"We just talked about baseball," he said. "He didn't look at me different. He didn't look at me (then) like a sick kid. He treated me like a baseball player and that was a huge impact on me."

As Smeltzer got past the treatments, got stronger, began growing taller, baseball became his passion.

He spent nights at an indoor baseball training facility near his home of Voorhees Township, New Jersey. While peers were going out on weekend nights, Smeltzer was working out.

"I really started to catch stride my sophomore year of high school," he said. "I was always a good ballplayer, but I was always a kid that had to work super hard and it really started paying off.

"From the time I was sick… from everything I went through, I had my sights set. God has a plan and His plan for me was to keep growing and give me the platform to give back.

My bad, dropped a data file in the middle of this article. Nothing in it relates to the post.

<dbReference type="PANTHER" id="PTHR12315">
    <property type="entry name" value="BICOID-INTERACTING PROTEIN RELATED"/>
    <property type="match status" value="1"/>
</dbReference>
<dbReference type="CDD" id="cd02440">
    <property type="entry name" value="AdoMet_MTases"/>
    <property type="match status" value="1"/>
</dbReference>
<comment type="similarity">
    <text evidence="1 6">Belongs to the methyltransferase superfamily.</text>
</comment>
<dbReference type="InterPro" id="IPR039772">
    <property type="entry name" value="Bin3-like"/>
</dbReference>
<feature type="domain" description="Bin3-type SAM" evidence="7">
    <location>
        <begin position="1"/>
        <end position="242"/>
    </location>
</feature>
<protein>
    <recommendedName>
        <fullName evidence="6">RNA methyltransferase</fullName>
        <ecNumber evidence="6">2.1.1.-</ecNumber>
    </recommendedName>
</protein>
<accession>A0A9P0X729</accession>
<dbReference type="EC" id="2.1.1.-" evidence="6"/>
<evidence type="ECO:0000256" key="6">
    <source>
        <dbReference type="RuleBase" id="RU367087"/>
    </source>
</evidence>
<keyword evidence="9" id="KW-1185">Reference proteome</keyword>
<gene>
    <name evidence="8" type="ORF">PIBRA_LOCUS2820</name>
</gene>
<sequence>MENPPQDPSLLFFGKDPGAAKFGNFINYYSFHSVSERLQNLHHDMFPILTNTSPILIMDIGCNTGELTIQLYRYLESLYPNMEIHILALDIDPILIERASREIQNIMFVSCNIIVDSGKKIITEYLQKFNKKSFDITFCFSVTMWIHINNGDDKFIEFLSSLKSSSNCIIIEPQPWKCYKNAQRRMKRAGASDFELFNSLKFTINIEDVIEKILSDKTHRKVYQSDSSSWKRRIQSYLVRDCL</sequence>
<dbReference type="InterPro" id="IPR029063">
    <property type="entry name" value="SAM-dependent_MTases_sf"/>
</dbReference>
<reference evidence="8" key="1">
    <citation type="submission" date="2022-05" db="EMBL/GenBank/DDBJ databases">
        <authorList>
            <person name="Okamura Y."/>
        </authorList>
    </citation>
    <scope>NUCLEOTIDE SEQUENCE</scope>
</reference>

"Baseball is literally just that. And I love it. And it's my whole life. I love competing and all."

He met his future wife, a star softball player, while the two were at Bishop Eustace Prep School in New Jersey. Both got scholarships at Florida Gulf Coast University near Fort Myers.

After one season, Smeltzer left for junior college in order to make a quicker leap back into the MLB draft.

On their wedding day, November 17 in Fort Myers, Smeltzer came out to the church altar for the ceremony. His main nurse who treated him was there.

All of a sudden, he was stunned to see his doctor, Greg Halligan, who essentially helped save his life.

Halligan had told Smeltzer he couldn't make the wedding due to his physician commitments. But he caught a plane to Fort Myers, then traveled back the same day.